As Disney+ Day turns into Disney+ Night, I thought I’d toss off some thoughts about The Big D’s lackluster non-event.
Why wasn’t there a livestream? A few weeks ago DC Comics had their second annual “FanDome,” a multi-hour livestream that touched on all the company’s upcoming projects and culminated in a new trailer for The Batman. Disney couldn’t have done the same? Instead they just dripped out new announcements in a Twitter thread, and then there were a couple short presentations from Pixar and Marvel added to Disney+. Oh, and they mentioned the wrong Will Smith, who continued to be tagged in every subsequent tweet. Weirdly amateurish for something that was supposedly a big deal for the company. Apparently they went all out at the theme parks and had giant balloons in major cities to promote this???
As for the new Simpsons short… eh, whatever. Seems like maybe it could’ve been a decent series of commercials back when Disney+ launched. “Look, all your favorite characters are together in one place.” Why wasn’t that their marketing campaign? Ah well. Also, I suspect they were using a fake mockup of the service as reference and nobody ever bothered to correct them.
In general, I feel David Silverman’s talents are being squandered on these shorts. Disney+ should just give him a huge budget and let him go hog wild.
Speaking of Simpsons shorts, where are the original shorts from The Tracey Ullman Show? I know it’s a long shot but I was kind of hoping for an announcement. Back when FXX launched Simpsons World, they tried and failed to get them. Disney+ should do what Simpsons Worldn’t: figure out what’s going on with the rights, fire their giant money bazooka at the problem, and get them out there. Now that would be a Disney+ Day miracle.
In honor of Disney+ Day on November 12, the NFT collectible platform VeVe has announced an NFT collection featuring golden digital statues “inspired by” Disney properties. The first two, featuring Homer and Bart choking each other and Bart’s skateboard, will drop tomorrow.
My limited understanding is that NFTs (non-fungible tokens) are digital artworks that people spend lots of cryptocurrency (pretend computer money) on just so it says on a website somewhere that they are the “owner” of said artwork. Of course, since they’re digital artwork, anyone can just right click and save them, which to a normal person would make “ownership” seem pointless and the whole enterprise seem scammy. They also have the added bonus of being incredibly harmful to the environment. “Hey, don’t have a cow, man, these ones are actually carbon neutral!,” you might say. First, that’s greenwashing. Second, most NFTs look like absolute shit. A massive corporation like Disney getting involved with their giant portfolio of iconic characters helps legitimize the entire cryptoart marketplace.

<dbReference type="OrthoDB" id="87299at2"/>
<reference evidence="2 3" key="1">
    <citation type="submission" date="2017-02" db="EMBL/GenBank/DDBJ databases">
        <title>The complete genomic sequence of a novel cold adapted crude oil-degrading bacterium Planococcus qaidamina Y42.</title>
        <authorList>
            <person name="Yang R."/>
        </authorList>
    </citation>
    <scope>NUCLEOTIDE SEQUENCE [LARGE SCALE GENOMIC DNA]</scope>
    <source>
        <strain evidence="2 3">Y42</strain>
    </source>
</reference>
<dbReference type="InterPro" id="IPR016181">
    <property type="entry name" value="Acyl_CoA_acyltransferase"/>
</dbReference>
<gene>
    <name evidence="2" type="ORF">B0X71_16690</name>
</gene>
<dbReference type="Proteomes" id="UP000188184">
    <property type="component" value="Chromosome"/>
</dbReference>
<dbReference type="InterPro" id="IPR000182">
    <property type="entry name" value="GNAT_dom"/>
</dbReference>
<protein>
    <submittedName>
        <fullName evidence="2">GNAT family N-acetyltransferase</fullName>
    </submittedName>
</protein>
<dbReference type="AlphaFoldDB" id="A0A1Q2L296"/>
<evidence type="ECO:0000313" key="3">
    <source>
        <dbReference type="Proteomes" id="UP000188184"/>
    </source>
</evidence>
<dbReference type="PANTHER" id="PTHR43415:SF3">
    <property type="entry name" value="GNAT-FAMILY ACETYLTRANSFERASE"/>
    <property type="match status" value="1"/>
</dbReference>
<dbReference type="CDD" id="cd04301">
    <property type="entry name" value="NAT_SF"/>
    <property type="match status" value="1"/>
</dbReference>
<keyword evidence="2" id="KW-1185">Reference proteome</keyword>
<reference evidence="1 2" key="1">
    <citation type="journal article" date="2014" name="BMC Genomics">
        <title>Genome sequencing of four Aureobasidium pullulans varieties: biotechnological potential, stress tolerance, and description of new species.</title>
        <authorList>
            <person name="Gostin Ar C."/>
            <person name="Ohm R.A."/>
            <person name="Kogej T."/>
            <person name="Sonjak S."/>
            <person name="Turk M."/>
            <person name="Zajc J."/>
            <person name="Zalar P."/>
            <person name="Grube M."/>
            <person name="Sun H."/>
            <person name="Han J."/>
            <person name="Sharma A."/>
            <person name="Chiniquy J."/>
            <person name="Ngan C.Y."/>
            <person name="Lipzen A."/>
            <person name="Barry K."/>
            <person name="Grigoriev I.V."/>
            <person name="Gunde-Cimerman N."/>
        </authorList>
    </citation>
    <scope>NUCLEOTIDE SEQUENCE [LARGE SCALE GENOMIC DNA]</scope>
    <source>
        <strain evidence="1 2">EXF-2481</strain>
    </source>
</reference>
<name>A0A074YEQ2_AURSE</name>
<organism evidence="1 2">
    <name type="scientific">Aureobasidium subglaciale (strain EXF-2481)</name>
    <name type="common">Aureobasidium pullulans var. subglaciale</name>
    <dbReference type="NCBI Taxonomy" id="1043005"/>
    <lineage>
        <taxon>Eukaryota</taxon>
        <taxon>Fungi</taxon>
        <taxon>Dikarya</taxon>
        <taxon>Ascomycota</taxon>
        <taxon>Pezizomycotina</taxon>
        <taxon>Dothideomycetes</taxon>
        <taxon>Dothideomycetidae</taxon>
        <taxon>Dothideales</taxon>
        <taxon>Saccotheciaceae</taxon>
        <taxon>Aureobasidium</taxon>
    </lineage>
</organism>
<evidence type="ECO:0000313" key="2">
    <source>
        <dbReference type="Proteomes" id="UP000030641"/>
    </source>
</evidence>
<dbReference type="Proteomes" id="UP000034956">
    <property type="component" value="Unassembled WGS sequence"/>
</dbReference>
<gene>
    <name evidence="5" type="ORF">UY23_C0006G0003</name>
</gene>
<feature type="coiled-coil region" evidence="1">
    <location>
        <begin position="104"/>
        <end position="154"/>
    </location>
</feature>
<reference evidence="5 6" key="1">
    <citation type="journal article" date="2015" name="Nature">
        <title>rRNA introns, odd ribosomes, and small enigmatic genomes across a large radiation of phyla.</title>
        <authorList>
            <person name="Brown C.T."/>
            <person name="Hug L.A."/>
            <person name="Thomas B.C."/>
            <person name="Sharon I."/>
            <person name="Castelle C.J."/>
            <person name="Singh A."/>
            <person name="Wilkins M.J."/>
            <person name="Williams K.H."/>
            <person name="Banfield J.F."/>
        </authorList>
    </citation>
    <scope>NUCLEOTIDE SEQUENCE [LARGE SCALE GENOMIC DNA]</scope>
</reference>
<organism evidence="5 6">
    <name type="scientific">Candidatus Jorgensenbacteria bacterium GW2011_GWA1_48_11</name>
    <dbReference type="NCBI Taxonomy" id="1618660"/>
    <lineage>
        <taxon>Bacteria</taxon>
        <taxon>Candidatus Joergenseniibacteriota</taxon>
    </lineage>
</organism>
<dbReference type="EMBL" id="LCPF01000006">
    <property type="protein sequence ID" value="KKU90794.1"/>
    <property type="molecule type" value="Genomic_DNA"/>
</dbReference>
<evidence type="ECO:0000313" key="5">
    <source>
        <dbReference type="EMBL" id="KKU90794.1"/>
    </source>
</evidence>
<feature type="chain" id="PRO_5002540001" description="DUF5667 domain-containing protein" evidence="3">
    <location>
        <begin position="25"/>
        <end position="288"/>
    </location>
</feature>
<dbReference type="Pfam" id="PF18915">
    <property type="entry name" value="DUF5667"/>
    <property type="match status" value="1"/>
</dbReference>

Are these NFT statues the most immoral pieces of Simpsons merchandise to exist? Probably not. Nevertheless, The Simpsons has been awarded 9 Environmental Media Awards over the years. They should return them if they’re going to choke the planet with this garbage.
Today marks the 20th anniversary of The Simpsons: The Complete First Season DVD boxset in North America (tip of the hat to illustrator Bill Mudron for mentioning this). It was, for a time, the best selling TV show on DVD until it was eclipsed by Chappelle’s Show a few years later. Now that physical media has been rendered a relic by streaming services, let’s take this opportunity to look back at what’s been lost.
Continue Reading →
¡Ay, caramba! Three years after its acquisition of 21st Century Fox, Disney is pulling the plug on the Fox channel on September 30, to the dismay of Simpsons fans continentwide.